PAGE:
EAA AirVenture brings $170 million to state each year

OSHKOSH, Wis. (CBS 58) — EAA AirVenture Oshkosh, the world’s largest annual fly-in gathering and one of Wisconsin’s tourism crown jewels, is also an economic powerhouse for the state. A new University of Wisconsin Oshkosh study concludes the annual event contributes $170 million of economic benefit to the state’s Fox Valley Region each year.

The UW Oshkosh Business Success Center conducted the study during EAA AirVenture Oshkosh 2017, which was held July 24-30 at Wittman Regional Airport in Oshkosh. Dr. David Fuller from the UW Oshkosh Department of Economics led the study team, which surveyed hundreds of guests and exhibitors regarding their spending patterns during the weeklong event.

“The thorough, independent review of EAA AirVenture’s regional economic impact fortified what many understood for a long time – that hundreds of businesses and thousands of individuals benefit from the presence of this world-renowned event in Oshkosh,” said Jack J. Pelton, CEO and Chairman of the Experimental Aircraft Association, which hosts the fly-in. “When the world comes to Oshkosh and Wisconsin’s Fox Valley region each year, residents of the state all win through additional business income, new jobs, and direct tax revenue to local governments.”

The UW Oshkosh study showed direct spending by AirVenture visitors and exhibitors totaled $121 million in the five-county Fox Valley region (Winnebago, Fond du Lac, Outagamie, Calumet, and Brown counties). That spending created additional spending of nearly $50 million for area business, based on established and recognized regional economic models. In addition, EAA AirVenture supported more than 2,000 jobs in the region. Additional AirVenture-based spending through the rest of Wisconsin contributed millions of dollars of added economic benefit statewide.

“As we reviewed the data, it created a clear picture of the tremendous economic benefit of EAA AirVenture to the Fox Valley region, as well as benefits to areas one might not expect, such as financial services, health care, and professional services,” Dr. Fuller said. “This economic impact has grown faster than the rate of inflation over the past decade, indicating the event’s effect on the regional economy has grown considerably.”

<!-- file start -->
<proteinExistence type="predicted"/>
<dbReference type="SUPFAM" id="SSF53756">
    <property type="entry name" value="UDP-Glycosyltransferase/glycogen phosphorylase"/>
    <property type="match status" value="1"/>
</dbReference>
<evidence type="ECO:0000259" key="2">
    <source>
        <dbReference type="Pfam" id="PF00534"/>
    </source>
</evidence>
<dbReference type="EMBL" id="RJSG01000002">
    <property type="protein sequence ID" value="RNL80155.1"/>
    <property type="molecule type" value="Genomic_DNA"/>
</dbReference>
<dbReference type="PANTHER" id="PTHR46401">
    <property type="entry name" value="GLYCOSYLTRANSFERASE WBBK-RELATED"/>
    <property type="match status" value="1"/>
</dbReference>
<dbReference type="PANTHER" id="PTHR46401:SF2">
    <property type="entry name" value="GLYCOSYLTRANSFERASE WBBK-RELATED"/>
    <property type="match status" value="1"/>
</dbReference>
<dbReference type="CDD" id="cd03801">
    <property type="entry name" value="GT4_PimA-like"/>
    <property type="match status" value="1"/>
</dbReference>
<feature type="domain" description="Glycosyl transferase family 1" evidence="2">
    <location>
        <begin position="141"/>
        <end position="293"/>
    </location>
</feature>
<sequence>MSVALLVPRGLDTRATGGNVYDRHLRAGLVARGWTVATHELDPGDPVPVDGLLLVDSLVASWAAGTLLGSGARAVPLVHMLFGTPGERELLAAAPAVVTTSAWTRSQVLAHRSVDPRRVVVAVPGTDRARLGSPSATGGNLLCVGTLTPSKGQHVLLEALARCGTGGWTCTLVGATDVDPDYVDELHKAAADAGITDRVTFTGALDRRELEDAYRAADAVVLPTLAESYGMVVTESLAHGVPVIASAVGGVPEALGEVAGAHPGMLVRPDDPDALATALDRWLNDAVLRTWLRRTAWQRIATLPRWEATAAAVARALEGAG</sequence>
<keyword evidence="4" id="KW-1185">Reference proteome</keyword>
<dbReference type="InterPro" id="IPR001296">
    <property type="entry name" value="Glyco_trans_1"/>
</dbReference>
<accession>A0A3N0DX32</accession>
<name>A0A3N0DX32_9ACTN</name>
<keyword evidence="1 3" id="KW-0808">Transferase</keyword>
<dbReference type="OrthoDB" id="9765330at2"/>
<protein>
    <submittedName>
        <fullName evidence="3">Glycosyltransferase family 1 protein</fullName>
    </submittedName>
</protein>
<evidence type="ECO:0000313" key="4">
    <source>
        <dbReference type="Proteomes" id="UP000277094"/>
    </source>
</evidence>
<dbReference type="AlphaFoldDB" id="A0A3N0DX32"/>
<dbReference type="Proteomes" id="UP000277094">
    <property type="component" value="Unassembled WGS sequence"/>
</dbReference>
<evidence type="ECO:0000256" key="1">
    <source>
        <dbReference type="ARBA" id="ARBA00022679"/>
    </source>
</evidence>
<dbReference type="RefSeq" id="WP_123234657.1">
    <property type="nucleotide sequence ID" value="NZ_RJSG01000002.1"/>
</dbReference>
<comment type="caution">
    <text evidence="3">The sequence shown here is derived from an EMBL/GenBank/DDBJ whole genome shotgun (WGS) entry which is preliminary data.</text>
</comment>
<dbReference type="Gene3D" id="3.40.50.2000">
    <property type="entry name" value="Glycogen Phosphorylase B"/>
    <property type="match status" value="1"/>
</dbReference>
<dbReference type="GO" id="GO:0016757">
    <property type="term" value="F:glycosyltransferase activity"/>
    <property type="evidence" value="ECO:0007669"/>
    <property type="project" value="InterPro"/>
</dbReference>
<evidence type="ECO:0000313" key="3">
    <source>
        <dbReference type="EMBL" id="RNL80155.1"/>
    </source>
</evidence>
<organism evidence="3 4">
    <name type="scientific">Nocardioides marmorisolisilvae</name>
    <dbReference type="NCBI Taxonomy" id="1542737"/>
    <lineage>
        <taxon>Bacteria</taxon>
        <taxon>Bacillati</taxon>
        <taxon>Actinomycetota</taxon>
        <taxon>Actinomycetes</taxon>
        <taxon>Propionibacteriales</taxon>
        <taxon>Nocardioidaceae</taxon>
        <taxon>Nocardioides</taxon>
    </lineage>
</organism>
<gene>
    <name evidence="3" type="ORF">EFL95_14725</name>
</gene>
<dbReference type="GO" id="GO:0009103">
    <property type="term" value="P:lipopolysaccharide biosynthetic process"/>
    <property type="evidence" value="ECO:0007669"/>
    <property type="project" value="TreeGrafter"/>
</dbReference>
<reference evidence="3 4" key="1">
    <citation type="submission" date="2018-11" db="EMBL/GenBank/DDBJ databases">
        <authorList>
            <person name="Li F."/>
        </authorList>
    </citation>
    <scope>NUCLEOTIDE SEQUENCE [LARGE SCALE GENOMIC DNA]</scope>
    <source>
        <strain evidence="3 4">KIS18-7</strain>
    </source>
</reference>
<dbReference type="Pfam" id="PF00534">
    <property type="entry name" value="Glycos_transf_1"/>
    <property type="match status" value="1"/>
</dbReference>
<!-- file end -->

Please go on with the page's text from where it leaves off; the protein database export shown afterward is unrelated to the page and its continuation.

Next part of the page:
The benefit to Wisconsin is magnified as approximately 70 percent of all AirVenture attendees come from outside the state, bringing “new money” to Wisconsin. Lodging and camping account for 35 percent of the average daily spending per day for each visitor, and includes those staying in hotels, campgrounds, college dormitories, and private housing. Food, entertainment, clothing/retail, and fuel are also major benefactors of the economic impact, along with unexpected spending in such areas as event staffing, landscaping, and many other linked industries.

“EAA AirVenture is a major reason that Oshkosh is branded as ‘Wisconsin’s Event City,’” said Amy Albright, executive director of the Oshkosh Convention and Visitors Bureau. “This new information reinforces the impact that AirVenture has on the city and the surrounding region, and brings worldwide visibility to Oshkosh.”

With a total attendance of 590,000 from 80 countries this year, EAA AirVenture Oshkosh remains one of Wisconsin’s largest annual tourism attractions. Although the comprehensive study tracked only economic impact inside the five-county Fox Valley region, cities and counties throughout Wisconsin benefit from the annual EAA convention.

“The results of this study show that the overwhelming economic benefits of EAA AirVenture are not on the event grounds itself, but in the businesses and communities of the Fox Valley region and Wisconsin,” Pelton said. “We know that Wisconsin’s leaders and policymakers understand the value of having this event in the state. We will continue striving to make the attendee experience even better, so our state and region and can see even more benefits in the future.”

Planning is already underway for EAA AirVenture Oshkosh 2018, which will take place on July 23-29.

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